Two men have been hit in the pocket after flouting the rules governing whitebait fishing in the Clutha River.
For Mark Andrew Pine it was his second sentencing before the Dunedin District Court within three weeks.
The 45-year-old was last month jailed for 14 months after two violent incidents, the first of which involved him chasing his partner with a chainsaw and the second attacking police with knives before he was tasered and pepper-sprayed.
In a statement to the court his partner of seven years said she felt as though she only knew "Piney", the drunk, and not the man beneath.
On September 14 - between the two episodes - Department of Conservation rangers were patrolling the Koau branch of the Clutha River.
Pine passed them in his truck as they stopped for lunch.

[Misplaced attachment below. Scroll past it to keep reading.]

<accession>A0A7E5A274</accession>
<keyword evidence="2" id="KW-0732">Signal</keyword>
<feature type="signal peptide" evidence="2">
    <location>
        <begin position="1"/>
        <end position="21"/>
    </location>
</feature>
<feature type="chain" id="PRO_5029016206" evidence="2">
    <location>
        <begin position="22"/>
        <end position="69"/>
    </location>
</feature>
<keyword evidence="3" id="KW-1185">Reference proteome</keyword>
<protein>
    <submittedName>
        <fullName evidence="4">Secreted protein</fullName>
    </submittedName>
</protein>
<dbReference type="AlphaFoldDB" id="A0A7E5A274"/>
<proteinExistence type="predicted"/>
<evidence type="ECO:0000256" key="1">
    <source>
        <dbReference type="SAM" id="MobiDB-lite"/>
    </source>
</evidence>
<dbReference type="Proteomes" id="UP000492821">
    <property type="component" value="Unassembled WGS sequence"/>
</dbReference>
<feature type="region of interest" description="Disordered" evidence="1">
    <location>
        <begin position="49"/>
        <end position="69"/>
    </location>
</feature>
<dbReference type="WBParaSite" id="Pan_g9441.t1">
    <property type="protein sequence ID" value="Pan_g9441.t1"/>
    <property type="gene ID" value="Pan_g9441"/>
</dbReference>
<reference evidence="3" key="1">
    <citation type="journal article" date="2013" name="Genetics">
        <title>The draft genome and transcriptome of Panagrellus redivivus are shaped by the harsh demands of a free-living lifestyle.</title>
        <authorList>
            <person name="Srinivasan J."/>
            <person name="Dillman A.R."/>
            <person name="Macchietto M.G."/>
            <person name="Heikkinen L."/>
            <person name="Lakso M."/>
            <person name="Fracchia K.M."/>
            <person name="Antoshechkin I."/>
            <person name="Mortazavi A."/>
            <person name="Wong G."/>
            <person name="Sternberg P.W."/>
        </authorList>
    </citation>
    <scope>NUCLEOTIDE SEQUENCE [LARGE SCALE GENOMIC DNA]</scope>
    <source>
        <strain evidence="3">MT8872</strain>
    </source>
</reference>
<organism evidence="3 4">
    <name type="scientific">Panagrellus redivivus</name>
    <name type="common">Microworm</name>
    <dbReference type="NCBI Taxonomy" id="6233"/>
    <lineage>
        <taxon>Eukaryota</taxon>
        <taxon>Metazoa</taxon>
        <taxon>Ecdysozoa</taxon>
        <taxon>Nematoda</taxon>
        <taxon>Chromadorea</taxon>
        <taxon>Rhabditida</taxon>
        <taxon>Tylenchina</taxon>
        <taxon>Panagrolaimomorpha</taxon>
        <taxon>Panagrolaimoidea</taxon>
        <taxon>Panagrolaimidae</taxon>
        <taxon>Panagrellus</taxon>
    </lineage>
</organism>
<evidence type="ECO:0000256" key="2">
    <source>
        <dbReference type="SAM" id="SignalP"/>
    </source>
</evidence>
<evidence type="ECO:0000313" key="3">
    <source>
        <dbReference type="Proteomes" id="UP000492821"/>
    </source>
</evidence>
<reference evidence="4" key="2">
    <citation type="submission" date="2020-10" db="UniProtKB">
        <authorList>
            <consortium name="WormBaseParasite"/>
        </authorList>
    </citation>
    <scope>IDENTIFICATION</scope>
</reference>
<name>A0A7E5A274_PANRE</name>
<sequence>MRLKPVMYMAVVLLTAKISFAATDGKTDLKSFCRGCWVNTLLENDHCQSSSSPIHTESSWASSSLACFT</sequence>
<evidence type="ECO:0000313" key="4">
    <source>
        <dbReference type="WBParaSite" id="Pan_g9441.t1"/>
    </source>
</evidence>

Half an hour later they found a set net with no-one looking after it, in contravention of the Whitebait Fishing Regulations.
Under that legislation it was illegal not to remain within 10m of a net once set.
Pine arrived at the spot five minutes after the rangers and admitted he had left his post for 40 minutes, claiming to have used the toilet and had a cup of tea.
Judge Michael Crosbie fined him $200 but deferred payment until more than a month after the defendant was due to be released from prison.
Robert Hugh Faddes (64) also landed in the dock this week on a similar breach.
On September 12, Doc rangers found him on the Matau branch of the Clutha where he had set up a screen from the riverbank to the far edge of his stand.
"The screen created a barrier to whitebait from the riverbank, forcing fish to swim towards the net," prosecutor Pene Williams said.
At 8.3m, the screen significantly exceeded the maximum length of such apparatus of 6m.
While it theoretically gave Faddes an unfair advantage, the court heard it did not play out that way.
"He never caught any fish that day," counsel Steve Turner said.
"This is a case of an amateur getting involved in a heavily regulated activity."
Judge Crosbie fined Faddes $400 and ordered confiscation of the net seized that day.
"This type of offence is quite an important one in our country because the resource is a scarce one," he said.